Wanted: A superintendent who is collaborative, shows integrity and has a vision the he or she can fulfill.
Oh, this candidate should also be politically savvy; appreciative of a diverse school system and able to address inequity among students who come from different socioeconomic backgrounds.
And, high on the list, this person must commit to making a home in Prince George’s County for several years.
These are the qualities that teachers, parents, students, administrators and community members said they want in the next county schools superintendent, according to the HYA Executive Search firm. HYA officials provided a “leadership profile” to the board Thursday night, a compilation of data gathered from online surveys and stakeholder meetings. Nearly 1,700 people responded to the survey.
“I have never seen the word ‘steppingstone’ used so many times,” said Alan Leis, vice president of HYA. “That phrase kept happening over and over.”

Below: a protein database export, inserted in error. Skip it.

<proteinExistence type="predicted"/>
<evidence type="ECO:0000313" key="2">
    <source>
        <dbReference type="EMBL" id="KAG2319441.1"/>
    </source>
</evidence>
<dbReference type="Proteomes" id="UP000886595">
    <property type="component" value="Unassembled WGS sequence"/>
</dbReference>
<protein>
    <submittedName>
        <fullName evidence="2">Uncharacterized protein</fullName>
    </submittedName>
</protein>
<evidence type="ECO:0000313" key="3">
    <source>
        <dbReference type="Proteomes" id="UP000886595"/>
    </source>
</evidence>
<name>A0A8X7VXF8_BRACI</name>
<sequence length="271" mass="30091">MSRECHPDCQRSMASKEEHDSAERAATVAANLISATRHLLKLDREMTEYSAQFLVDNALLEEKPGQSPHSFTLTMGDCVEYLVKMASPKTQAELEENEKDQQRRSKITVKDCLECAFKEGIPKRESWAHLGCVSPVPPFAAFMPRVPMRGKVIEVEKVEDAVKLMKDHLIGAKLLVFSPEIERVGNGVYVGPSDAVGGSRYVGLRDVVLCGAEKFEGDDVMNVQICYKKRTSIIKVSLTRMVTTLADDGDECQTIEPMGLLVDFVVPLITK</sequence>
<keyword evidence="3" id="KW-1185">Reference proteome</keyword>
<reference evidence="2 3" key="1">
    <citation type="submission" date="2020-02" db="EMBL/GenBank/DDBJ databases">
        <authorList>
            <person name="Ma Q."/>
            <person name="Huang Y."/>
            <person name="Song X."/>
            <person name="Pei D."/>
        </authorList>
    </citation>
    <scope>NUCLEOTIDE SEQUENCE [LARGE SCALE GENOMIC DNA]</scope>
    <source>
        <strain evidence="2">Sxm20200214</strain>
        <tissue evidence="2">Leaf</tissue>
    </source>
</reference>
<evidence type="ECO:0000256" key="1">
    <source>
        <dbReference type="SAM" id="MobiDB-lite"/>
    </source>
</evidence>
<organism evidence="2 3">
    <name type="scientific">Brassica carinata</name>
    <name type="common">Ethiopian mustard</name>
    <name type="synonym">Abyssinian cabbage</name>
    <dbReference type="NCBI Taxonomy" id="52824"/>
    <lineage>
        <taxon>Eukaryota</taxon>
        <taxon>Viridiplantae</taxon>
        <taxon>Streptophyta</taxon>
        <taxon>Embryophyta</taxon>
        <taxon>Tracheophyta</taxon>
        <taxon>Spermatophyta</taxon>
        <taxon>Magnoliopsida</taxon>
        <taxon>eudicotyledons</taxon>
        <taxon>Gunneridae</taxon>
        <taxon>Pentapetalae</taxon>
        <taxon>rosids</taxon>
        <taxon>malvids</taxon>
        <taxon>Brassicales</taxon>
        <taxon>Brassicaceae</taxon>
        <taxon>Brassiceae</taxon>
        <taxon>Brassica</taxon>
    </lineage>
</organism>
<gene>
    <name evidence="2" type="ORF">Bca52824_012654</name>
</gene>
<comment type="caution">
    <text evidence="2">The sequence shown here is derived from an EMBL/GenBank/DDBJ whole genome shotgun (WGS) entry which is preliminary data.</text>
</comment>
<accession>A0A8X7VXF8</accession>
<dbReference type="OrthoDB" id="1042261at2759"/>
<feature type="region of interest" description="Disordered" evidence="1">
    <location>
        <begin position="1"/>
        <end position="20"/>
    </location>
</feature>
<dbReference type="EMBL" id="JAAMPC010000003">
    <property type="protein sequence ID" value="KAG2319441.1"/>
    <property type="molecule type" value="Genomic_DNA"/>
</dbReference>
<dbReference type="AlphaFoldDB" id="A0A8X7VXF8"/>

The school system has suffered rapid leadership turnover, causing upheaval from the top down. In the past 10 years, there have been five superintendents. William R. Hite Jr., who once said he planned to stay until he turned gray, left last summer after serving three years in the job.
Leis said he has received responses from applicants interested in the schools chief’s position. He told the board that it should plan to spend a couple of hours in mid-February deciding which questions to ask applicants in the first round of interviews.
By late February or early March, the board will spend a weekend or a couple of days interviewing four to six candidates, he said. The six will be whittled down to three, and by early summer the board should have a new superintendent in place.
“‘This is the most important thing you will ever do’ sounds like a cliche,” Leis told the board. “But this is the most important thing you will ever do.”